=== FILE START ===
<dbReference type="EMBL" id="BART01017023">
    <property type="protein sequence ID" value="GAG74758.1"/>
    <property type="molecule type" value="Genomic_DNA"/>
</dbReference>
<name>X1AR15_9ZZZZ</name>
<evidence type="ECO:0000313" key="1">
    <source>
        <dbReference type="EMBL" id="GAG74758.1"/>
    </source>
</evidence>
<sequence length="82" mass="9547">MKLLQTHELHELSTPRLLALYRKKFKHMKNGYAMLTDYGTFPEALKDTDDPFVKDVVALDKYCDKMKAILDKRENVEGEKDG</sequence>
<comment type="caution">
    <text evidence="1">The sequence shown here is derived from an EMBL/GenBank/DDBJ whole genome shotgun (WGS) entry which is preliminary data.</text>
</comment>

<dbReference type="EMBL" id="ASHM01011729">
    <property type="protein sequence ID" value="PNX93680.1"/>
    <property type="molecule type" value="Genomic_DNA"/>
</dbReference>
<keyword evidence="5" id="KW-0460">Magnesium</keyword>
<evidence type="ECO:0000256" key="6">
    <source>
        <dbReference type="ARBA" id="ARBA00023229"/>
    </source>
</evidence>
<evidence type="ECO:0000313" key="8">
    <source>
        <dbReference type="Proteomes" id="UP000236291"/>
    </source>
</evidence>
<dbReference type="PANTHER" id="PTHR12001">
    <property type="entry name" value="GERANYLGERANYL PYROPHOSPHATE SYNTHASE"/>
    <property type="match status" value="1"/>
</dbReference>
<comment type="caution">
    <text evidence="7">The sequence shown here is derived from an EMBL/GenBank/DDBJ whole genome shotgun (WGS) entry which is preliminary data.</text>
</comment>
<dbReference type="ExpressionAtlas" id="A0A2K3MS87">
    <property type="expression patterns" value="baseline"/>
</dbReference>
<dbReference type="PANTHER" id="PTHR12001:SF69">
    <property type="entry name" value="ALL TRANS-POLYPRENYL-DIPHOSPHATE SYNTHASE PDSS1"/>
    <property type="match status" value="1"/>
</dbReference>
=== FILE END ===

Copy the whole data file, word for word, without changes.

<dbReference type="EMBL" id="BART01017023">
    <property type="protein sequence ID" value="GAG74758.1"/>
    <property type="molecule type" value="Genomic_DNA"/>
</dbReference>
<name>X1AR15_9ZZZZ</name>
<evidence type="ECO:0000313" key="1">
    <source>
        <dbReference type="EMBL" id="GAG74758.1"/>
    </source>
</evidence>
<sequence length="82" mass="9547">MKLLQTHELHELSTPRLLALYRKKFKHMKNGYAMLTDYGTFPEALKDTDDPFVKDVVALDKYCDKMKAILDKRENVEGEKDG</sequence>
<comment type="caution">
    <text evidence="1">The sequence shown here is derived from an EMBL/GenBank/DDBJ whole genome shotgun (WGS) entry which is preliminary data.</text>
</comment>

<dbReference type="EMBL" id="ASHM01011729">
    <property type="protein sequence ID" value="PNX93680.1"/>
    <property type="molecule type" value="Genomic_DNA"/>
</dbReference>
<keyword evidence="5" id="KW-0460">Magnesium</keyword>
<evidence type="ECO:0000256" key="6">
    <source>
        <dbReference type="ARBA" id="ARBA00023229"/>
    </source>
</evidence>
<evidence type="ECO:0000313" key="8">
    <source>
        <dbReference type="Proteomes" id="UP000236291"/>
    </source>
</evidence>
<dbReference type="PANTHER" id="PTHR12001">
    <property type="entry name" value="GERANYLGERANYL PYROPHOSPHATE SYNTHASE"/>
    <property type="match status" value="1"/>
</dbReference>
<comment type="caution">
    <text evidence="7">The sequence shown here is derived from an EMBL/GenBank/DDBJ whole genome shotgun (WGS) entry which is preliminary data.</text>
</comment>
<dbReference type="ExpressionAtlas" id="A0A2K3MS87">
    <property type="expression patterns" value="baseline"/>
</dbReference>
<dbReference type="PANTHER" id="PTHR12001:SF69">
    <property type="entry name" value="ALL TRANS-POLYPRENYL-DIPHOSPHATE SYNTHASE PDSS1"/>
    <property type="match status" value="1"/>
</dbReference>